The Gordons: Free birds with massive tweet

May 29, 2023
3 mins read

To celebrate NZ Music Month GARY STEEL excavates a 1983 interview – 40 years ago! – with legendary noisemakers The Gordons.

The Gordons liken their extraordinary sound to a little bird escaping the big city: the pneumatic drills, the sonic rush of peak traffic.

Anyone in the vicinity of Wellington’s Cuba St last weekend will have heard for themselves this little bird in full flight.

In fact, hundreds of diverse young people descended on a disused billiard parlour, many with cotton wool at the ready for ear protection, to witness the comeback of this phenomenal three-piece from Christchurch.


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The music is a massive wall of noise played through an equally massive sound system, a crushing but exhilarating assault on the senses. The Gordons are an object lesson in the potential of three instruments played by people with intelligence and no bars on the creative process; they use no special effects, but the depth and scope is as wide as you wish.

The Gordons are back after an 18-month sabbatical, and no one’s disappointed. They have lost bass guitarist Alister Parker along the way: he “had a religious experience” and became a Christian, says guitarist/vocalist John Halvorsen. The band are willing to accept Parker back any time he wants, but are pleased with new recruit, ex-Proud Scum man Vince Pinker.

“This is a lot like our first tour,” says John. “We’ve got a brand new dog. We always had a puppy with us. The van nearly blew up. We had lots of money stolen… $1200. Everything’s gone wrong that could possibly go wrong!”

The tour/accommodation money theft meant the band had to sleep at their Wellington venue. Luckily, the dates were successful, and they now have enough to finance themselves to Auckland.

Says John: “We were really worried about Wellington. It’s just so unpredictable (whether people are going to turn out on the night)… it depends so much on what’s on television. I’m really glad the people arrived and they didn’t forget… otherwise we would have been stuck here for months.”

The re-activated band (the unmentioned member being fab drummer Brent McLaughlin) is ambitious. Back in Christchurch, their own recording studio is near completion. “It’ll be the best facility in the South Island,” says John. “We’re a label as well – Freefall Studios, Freefall Records. There will be other labels for other things. The Gordons and some other bands will be on Freefall. I’d like to do a label for mums and dads as well.”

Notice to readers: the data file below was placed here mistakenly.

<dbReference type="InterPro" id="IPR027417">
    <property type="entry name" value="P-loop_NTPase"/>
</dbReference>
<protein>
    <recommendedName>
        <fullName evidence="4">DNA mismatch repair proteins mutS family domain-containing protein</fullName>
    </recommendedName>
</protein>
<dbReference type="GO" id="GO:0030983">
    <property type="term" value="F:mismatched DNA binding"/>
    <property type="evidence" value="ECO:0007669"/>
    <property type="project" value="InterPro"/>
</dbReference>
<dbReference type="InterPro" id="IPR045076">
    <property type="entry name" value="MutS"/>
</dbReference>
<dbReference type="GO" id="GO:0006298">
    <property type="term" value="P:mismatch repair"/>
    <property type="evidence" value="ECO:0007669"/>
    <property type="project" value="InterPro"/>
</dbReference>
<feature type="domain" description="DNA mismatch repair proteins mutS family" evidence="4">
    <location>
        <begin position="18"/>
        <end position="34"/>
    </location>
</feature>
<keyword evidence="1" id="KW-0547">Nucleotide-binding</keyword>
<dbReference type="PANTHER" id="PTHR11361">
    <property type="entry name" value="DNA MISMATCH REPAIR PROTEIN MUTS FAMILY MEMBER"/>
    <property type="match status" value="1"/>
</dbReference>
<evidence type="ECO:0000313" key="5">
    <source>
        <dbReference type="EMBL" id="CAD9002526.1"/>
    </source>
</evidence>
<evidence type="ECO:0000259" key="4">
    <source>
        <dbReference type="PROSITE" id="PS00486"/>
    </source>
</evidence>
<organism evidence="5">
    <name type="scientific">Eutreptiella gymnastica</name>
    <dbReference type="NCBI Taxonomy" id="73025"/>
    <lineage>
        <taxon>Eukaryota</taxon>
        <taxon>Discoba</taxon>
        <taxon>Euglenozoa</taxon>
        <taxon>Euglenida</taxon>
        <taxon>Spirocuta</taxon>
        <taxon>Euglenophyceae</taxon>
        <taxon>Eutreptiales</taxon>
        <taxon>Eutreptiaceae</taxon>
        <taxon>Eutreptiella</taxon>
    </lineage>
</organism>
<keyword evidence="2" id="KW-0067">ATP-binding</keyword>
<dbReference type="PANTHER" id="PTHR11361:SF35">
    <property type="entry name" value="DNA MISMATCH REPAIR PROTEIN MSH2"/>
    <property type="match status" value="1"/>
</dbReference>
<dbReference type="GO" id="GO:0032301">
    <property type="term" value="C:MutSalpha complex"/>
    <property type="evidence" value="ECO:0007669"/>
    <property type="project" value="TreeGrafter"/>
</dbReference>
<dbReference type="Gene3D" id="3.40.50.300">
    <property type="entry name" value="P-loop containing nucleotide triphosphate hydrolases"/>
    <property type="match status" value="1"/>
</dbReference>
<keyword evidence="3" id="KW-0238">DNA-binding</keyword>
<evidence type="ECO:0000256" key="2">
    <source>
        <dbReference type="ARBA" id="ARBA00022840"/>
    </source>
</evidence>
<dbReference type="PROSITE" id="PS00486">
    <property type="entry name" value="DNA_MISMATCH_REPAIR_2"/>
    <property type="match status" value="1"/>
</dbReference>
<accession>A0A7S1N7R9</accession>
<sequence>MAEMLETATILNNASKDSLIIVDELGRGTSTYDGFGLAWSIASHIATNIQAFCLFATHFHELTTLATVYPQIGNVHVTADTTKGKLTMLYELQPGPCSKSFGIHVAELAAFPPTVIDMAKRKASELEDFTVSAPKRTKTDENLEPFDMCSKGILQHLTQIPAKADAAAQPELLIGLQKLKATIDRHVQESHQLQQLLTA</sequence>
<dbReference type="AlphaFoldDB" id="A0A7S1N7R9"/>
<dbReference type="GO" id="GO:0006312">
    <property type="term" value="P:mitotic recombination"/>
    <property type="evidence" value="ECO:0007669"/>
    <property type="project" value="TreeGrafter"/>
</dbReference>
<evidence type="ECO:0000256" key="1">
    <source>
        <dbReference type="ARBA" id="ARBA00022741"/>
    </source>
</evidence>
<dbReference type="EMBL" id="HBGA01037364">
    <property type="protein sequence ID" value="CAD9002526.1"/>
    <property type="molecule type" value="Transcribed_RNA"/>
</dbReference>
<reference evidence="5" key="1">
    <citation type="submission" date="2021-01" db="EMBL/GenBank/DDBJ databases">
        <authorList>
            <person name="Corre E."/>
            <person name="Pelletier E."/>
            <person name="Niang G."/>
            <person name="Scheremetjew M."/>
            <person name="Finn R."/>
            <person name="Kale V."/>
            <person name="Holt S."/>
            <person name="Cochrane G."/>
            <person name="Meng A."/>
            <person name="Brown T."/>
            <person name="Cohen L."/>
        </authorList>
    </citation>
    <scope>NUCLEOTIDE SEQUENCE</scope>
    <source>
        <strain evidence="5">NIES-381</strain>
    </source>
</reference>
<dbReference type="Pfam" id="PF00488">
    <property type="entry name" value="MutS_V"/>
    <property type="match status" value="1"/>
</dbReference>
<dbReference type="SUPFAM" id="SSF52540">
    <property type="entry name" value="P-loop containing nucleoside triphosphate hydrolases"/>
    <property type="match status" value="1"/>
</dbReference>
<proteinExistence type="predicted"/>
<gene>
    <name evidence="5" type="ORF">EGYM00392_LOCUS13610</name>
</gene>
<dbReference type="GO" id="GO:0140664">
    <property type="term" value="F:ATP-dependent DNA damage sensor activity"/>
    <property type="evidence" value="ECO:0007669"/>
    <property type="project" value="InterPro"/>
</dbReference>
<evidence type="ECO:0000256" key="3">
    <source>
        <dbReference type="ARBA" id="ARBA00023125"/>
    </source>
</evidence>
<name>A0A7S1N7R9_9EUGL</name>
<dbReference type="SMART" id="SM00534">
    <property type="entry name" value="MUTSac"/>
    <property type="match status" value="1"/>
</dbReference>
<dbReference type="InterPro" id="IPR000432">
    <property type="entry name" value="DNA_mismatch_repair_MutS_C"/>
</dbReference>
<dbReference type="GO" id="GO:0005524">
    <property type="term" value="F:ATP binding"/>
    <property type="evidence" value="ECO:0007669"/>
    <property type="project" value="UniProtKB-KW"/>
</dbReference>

The studio will give the band unlimited time in which to improvise and practise material before recording; something they could not afford to do with their highly acclaimed album, recorded two years ago at Auckland’s Harlequin Studios.

“The album wasn’t representative of live Gordons,” says John. “We were trying to change people’s ideas of what we were. For one night’s recording with a low budget it turned out incredibly well, but every time we played it back, that’s one hour, $40; and we couldn’t afford to play it back.”

In fact, says John, “We hardly heard it before it was released. We just did it, late at night, stuffed.” As it was, it took the band months to afford to buy the tapes off the studio in order to release the album.

The new Gordons are as powerful as ever, but have a more refined, moody tinge to their repertoire of mostly brand-new material. The Gordons are still like no other band on earth… not everyone’s cup of tea, maybe, but that’s their funeral. Right?

The Gordons finish up their tour at Mainstreet on October 20, A Certain Bar on the 21st, Windsor Castle on the 22nd, and SPAM on the 24th.


+ This story originally appeared in The Times on the 16th of October 1983. In retrospect, it’s fascinating to hear John talking about the recording of the classic Gordons debut album; how it was all done in one night and it wasn’t representative of their live set at the time. One of the great tragedies of NZ music is that the songs with which they made their legend were never released, apart from the one ‘Future Shock’ EP. Check out Witchdoctor for more Gordons coverage, including my first story published on the band in 1980.



Steel has been penning his pungent prose for 40 years for publications too numerous to mention, most of them consigned to the annals of history. He is Witchdoctor's Editor-In-Chief/Music and Film Editor. He has strong opinions and remains unrepentant. Steel's full bio can be found here

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